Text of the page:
The first stage of peat formation is the aerobic, biochemical breakdown of plant tissue at the surface that produces a brownish mass of material. This initially formed peat is used as a fuel in places, but has a low calorific value. The calorific value is increased as the peat is buried under hundreds of metres of other sediment and subjected to an increase in temperature and pressure. Temperature is in fact the more important factor, and as this increases with depth (the geothermal gradient) the peat goes through a series of changes. Volatile compounds such as carbon dioxide and methane are expelled, and the water content is also reduced as the peat goes through a series of geochemical changes. As oxygen, hydrogen and nitrogen are lost, the proportion of carbon present increases from 60% to over 90%, and hence the calorific value of the coal increases. Differences in the degree to which the original peat has been coalified are described in terms of coal rank. Transitional between peat and true coal is lignite or brown coal, which is exploited as an energy source in places. Going on through the series, low-rank coal is referred to as sub-bituminous coal, middle rank is bituminous and the highest rank coals are known as anthracite. In the process of these reactions, the original layer of peat is reduced considerably in thickness and a bed of bituminous coal may be only a tenth of the thickness of the original layer of peat.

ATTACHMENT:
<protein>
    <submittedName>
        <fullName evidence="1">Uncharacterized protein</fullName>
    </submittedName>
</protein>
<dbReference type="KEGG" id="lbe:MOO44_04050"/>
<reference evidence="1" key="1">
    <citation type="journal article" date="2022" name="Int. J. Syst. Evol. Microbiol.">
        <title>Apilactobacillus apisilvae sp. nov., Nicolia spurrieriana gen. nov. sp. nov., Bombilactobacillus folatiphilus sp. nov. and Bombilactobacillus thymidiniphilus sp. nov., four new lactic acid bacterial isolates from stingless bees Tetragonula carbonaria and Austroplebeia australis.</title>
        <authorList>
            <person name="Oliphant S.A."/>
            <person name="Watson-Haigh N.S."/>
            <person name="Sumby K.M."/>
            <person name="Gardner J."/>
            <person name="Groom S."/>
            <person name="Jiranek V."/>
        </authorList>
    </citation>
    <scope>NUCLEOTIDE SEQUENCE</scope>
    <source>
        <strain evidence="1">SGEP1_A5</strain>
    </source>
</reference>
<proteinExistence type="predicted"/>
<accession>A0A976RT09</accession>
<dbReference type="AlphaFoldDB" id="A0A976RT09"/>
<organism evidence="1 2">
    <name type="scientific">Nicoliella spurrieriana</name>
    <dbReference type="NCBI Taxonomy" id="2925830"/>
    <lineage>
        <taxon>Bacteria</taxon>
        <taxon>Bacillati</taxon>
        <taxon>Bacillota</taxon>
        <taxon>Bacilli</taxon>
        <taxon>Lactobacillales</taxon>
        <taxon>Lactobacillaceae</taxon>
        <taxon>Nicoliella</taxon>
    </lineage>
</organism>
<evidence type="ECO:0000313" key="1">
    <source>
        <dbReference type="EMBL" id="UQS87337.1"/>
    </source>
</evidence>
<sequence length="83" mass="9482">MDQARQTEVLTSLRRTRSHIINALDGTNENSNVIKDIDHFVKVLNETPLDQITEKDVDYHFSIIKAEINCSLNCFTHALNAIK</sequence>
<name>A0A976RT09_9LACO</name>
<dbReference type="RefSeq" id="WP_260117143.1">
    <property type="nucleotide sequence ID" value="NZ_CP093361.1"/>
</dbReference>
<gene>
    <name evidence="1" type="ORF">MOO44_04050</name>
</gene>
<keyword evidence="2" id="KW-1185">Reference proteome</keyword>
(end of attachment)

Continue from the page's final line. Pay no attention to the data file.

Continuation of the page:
Formation of oil and gas


Naturally occurring oil and gas are principally made up of hydrocarbons, compounds of carbon and hydrogen: petroleum is an alternative collective term for these materials. The hydrocarbon compounds originate from organic matter that has accumulated within sedimentary rocks and are transformed into petroleum by the processes of hydrocarbon maturation. This takes place in a series of stages dependent upon both temperature and time. The first stage is biochemical degradation of proteins and carbohydrates in organic matter by processes such as bacterial oxidation and fermentation. This eogenesis eliminates oxygen from kerogen, the solid part of the organic matter that is insoluble in organic solvents.